In 2004, a crisis erupted when Nestlé announced a restructuring plan for Perrier. The following year, Perrier was ordered to halt restructuring due to a failure to consult adequately with staff.[12]

In 2013, Perrier celebrated its 150th anniversary by launching a limited edition series of bottles inspired by Andy Warhol.[13]


As of January 2013, Perrier was available in 140 countries, and almost 1 billion bottles are sold every year. [14]

The Perrier Awards[edit]

In 1981, Perrier set up an eponymous Perrier Comedy Award, described as a means of supporting young comedic talent at the Edinburgh Festival Fringe, an arts festival touted as "the world's largest". Initially for comedy reviews, by 1987 this included a standup comedian award. The award's sponsorship was taken over by various other advertisers starting in 2006 with commensurate renaming, and it eventually came to be called the Edinburgh Comedy Awards.

The Perrier Young Jazz Awards were set up by Perrier in 1998,[15] though never attained the success and recognition of their longer running comedy equivalent. The awards ran for four years, releasing an album showcasing its winners each year, before being discontinued. The last year the awards ceremony ran was 2001.


Year Nominee / work Award Result
1998 Julie Dexter Young Jazz Vocalist of the Year[16] Won
Phil Robson Young Jazz Instrumentalist of the Year[17] Won
Thomas Cawley Trio Young Jazz Ensemble of the Year[18] Won
J-Life Young Jazz Ensemble of the Year[16] Won
Richard Fairhurst’s “The Hungry Ants” Young Jazz Album of the Year[19] Won
1999 Zoe Rahman Young Jazz Musician of the Year[20] Won
Jonathan Cairney Young Jazz Vocalist of the Year[15] Won
Thomas Allan Quintet Young Jazz Ensemble of the Year[21] Won
2000 Dunstan Coulber Young Jazz Musician of the Year[22] Won
Julia Biel Young Jazz Vocalist of the Year[23] Won
The Higginbottom and Mayne Quartet Young Jazz Band of the Year[24] Won
2001 Matthew Bourne Young Jazz Musician of the Year[25] Won
Niki King Young Jazz Vocalist of the Year[26] Won
Chris Hutchings Quartet Young Jazz Band of the Year[27] Won

See also[edit]


  1. ^
  2. ^ Perrier Group of Canada Inc. v. Canada [1995] F.C.J. No.1571
  3. ^ "Perrier Quality Report" (PDF). Archived from the original (PDF) on 20 January 2013. Retrieved 2012-11-20.
  4. ^ "Perrier Launches New Transportable Plastic Bottle | Water & Wastes Digest". Retrieved 2018-01-17.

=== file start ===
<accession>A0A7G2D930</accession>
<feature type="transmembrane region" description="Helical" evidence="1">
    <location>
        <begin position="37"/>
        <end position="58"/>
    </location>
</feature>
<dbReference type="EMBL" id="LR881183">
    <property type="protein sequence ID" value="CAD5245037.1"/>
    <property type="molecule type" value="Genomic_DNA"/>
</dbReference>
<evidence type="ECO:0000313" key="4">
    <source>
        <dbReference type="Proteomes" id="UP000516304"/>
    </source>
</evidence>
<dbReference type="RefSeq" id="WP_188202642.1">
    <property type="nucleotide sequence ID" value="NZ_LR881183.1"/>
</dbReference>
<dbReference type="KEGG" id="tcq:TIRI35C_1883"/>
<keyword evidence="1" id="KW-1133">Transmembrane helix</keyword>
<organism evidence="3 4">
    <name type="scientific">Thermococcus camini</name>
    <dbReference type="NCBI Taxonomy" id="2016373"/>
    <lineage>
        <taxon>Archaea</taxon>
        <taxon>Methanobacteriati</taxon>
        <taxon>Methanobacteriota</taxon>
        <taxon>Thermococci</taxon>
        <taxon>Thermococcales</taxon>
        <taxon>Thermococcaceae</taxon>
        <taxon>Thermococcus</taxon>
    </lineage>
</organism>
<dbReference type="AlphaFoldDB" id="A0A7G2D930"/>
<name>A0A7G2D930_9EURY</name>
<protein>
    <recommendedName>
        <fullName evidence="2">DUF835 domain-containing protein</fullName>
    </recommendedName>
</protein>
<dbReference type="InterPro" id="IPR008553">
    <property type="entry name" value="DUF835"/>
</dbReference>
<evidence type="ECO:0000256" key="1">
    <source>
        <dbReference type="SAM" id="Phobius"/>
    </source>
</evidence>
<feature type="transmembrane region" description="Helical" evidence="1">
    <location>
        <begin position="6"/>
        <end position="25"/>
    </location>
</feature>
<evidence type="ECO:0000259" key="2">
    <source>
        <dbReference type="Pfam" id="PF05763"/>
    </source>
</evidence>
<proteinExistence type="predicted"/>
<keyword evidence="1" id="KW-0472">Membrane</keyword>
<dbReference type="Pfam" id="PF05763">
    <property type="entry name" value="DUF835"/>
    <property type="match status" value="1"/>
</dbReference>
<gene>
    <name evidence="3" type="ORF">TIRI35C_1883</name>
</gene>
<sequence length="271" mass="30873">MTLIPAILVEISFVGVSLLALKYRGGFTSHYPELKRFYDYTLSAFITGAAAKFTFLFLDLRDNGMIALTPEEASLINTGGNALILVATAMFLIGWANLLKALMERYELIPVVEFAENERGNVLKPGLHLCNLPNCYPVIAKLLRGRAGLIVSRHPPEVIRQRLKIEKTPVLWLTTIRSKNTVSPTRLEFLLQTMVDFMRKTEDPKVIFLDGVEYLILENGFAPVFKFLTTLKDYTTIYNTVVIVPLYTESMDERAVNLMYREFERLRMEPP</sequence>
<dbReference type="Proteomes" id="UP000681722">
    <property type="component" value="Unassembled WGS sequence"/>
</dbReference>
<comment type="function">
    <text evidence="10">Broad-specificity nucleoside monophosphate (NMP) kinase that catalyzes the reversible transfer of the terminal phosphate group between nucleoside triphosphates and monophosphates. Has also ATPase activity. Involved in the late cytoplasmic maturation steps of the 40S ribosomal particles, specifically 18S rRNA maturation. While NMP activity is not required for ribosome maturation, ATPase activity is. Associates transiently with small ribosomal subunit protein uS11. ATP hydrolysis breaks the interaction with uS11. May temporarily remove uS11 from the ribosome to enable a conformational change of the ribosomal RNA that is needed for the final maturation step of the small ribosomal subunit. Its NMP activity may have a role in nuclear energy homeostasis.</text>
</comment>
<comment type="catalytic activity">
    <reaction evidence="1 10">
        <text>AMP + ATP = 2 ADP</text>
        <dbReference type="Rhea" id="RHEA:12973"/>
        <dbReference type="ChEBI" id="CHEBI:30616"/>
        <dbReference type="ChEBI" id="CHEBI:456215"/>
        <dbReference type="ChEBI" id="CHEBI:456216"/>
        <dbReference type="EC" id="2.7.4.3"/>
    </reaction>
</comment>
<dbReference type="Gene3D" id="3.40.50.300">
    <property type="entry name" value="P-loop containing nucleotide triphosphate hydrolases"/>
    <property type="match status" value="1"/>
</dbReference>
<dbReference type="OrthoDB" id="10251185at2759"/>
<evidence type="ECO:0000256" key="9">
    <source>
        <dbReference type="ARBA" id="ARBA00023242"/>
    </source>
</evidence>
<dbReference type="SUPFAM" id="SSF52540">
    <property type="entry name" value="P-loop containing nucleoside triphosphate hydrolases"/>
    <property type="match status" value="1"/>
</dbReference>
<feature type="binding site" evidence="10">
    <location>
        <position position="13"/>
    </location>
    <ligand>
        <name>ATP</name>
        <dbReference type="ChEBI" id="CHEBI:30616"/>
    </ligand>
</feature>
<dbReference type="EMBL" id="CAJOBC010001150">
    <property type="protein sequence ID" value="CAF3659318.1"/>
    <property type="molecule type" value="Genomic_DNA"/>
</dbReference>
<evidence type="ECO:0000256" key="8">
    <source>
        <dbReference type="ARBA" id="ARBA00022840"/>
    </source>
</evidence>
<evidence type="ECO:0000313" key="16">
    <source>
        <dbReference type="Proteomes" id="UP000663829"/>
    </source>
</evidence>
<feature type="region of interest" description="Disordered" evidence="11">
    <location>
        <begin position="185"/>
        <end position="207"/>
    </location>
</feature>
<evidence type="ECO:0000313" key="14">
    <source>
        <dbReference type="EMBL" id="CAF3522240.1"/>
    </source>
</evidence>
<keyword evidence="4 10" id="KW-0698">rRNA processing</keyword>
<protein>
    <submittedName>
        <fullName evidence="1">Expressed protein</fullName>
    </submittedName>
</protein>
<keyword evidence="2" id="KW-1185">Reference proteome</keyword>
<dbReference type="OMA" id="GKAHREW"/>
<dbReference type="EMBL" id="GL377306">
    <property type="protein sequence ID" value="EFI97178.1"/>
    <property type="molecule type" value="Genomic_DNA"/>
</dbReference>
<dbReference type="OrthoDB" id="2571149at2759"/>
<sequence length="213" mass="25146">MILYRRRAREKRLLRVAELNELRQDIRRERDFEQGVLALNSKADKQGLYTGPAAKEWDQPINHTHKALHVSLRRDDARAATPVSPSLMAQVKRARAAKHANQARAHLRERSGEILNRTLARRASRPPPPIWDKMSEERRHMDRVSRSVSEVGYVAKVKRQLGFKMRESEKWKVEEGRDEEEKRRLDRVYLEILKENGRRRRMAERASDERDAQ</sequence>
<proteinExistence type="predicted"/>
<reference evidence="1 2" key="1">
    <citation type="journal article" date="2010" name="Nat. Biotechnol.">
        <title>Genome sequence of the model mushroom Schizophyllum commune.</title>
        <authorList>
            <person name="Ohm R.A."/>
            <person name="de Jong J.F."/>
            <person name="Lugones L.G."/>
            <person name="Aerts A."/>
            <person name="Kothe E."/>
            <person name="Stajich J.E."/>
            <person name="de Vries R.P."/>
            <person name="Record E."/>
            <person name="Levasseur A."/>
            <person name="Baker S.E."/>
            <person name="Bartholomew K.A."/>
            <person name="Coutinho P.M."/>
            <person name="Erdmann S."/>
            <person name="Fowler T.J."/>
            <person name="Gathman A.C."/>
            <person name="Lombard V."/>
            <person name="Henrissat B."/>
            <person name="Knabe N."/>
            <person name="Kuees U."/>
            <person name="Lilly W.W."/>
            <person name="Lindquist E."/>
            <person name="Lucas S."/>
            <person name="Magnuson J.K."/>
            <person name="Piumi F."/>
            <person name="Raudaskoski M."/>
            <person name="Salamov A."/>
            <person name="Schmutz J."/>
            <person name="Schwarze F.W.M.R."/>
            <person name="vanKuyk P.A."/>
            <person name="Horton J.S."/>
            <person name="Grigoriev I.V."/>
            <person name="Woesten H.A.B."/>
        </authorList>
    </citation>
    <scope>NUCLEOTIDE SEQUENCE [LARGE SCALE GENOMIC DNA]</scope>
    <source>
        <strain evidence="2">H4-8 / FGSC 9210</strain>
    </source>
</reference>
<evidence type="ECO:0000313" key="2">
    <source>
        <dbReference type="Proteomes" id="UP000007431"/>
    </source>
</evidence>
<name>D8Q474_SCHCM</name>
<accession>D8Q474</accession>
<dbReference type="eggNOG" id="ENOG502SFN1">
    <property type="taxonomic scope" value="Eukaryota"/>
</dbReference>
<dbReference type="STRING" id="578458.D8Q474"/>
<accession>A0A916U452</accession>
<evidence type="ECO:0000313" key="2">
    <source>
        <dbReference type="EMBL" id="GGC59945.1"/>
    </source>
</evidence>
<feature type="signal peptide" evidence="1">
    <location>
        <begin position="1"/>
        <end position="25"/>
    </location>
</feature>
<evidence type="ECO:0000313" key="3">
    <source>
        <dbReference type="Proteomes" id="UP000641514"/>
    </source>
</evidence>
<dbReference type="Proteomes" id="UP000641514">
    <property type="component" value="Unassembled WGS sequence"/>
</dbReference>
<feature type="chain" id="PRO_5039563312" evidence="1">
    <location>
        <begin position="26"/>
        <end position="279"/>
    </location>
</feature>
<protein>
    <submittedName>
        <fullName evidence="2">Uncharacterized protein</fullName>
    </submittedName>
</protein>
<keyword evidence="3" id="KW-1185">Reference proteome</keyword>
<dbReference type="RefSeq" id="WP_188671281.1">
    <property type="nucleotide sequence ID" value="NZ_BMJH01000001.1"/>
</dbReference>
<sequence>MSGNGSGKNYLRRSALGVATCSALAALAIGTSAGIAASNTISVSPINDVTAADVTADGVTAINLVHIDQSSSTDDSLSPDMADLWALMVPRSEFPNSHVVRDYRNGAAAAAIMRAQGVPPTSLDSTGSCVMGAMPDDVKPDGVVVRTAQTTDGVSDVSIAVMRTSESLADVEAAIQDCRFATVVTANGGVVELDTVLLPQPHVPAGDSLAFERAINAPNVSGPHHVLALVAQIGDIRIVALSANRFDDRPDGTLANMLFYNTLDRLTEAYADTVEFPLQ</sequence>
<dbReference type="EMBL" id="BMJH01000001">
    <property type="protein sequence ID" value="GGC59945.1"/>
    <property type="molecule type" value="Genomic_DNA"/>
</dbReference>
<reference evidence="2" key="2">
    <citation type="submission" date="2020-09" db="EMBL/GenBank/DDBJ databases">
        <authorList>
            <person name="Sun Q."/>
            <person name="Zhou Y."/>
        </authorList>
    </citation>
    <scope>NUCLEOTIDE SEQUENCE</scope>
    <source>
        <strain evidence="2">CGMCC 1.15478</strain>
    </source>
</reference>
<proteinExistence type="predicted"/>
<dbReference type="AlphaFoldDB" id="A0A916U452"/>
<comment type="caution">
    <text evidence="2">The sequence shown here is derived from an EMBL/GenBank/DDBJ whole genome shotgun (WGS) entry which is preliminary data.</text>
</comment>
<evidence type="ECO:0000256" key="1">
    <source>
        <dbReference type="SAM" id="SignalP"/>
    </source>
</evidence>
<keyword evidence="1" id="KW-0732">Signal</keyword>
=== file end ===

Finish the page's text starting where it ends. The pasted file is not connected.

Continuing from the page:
5. ^ "Discover the perrier story". Nestlé Waters. Archived from the original on 2002-03-11. Retrieved 2008-08-18.
  6. ^ Tomlinson, Richard (2004-11-29). "Troubled waters at perrier". Fortune. Retrieved 2006-07-28.
  7. ^ James, George (1990-02-10). "Perrier Recalls Its Water in U.S. After Benzene Is Found in Bottles". The New York Times. The New York Times Company. Retrieved 2007-09-19.
  8. ^ White, Michael; A Short Course in International Marketing Blunders: Mistakes Made by Companies that Should Have Known Better, 3rd Edition; World Trade Press 2009; chapter 1
  9. ^ "Perrier and Nestlé Brands | Food and Beverage Industry | Crisis Management in Branding". Archived from the original on 2012-06-06. Retrieved 2012-06-08.
  10. ^ "Nestle Wins A Big Battle For Perrier". The New York Times. 25 March 1992. Retrieved 4 March 2016.
  11. ^ "Perrier ends Edinburgh comedy tie". BBC. 2006-06-14. Retrieved 2006-12-31.
  12. ^ "Perrier Restructuring Halted". 2005-03-14. Retrieved 2012-06-05.
  13. ^ "Perrier goes Pop Art with Andy Warhol". 2013-09-04. Retrieved 2014-09-21.
  14. ^ "Perrier Brand Focus". Retrieved 29 July 2016.
  15. ^ a b "Critic's choice".
  16. ^ a b "Developing award-winning artists". January 10, 2014.
  17. ^ "Phil Robson biography".
  18. ^ "Tom Cawley - Derby Jazz".
  19. ^ "E-Bulletin: University of Leicester".
  20. ^ "ZOE RAHMAN TRIO with special guest IDRIS RAHMAN | HIDEAWAY - London's premier live music and comedy club".
  21. ^ "Le Jazz Femme".
  22. ^ "Dunstan Coulber Quartet | Biography & History". AllMusic.
  23. ^ "Julia Biel - Julia Biel | Review | The Jazz Mann".
  24. ^ Griffiths, James (September 30, 2001). "Jazz review: Higginbottom/Mayne Quartet" – via
  25. ^ Fordham, John (March 4, 2009). "Jazz review: Matthew Bourne, Bush Hall, London" – via
  26. ^ "Niki King YOUNG JAZZ VOCALIST 2001". HeraldScotland.
  27. ^ Fordham, John (July 13, 2001). "Jazz CD releases" – via

Further reading[edit]

External links[edit]

Coordinates: 43°43′43″N 4°14′36″E / 43.7285°N 4.2434°E / 43.7285; 4.2434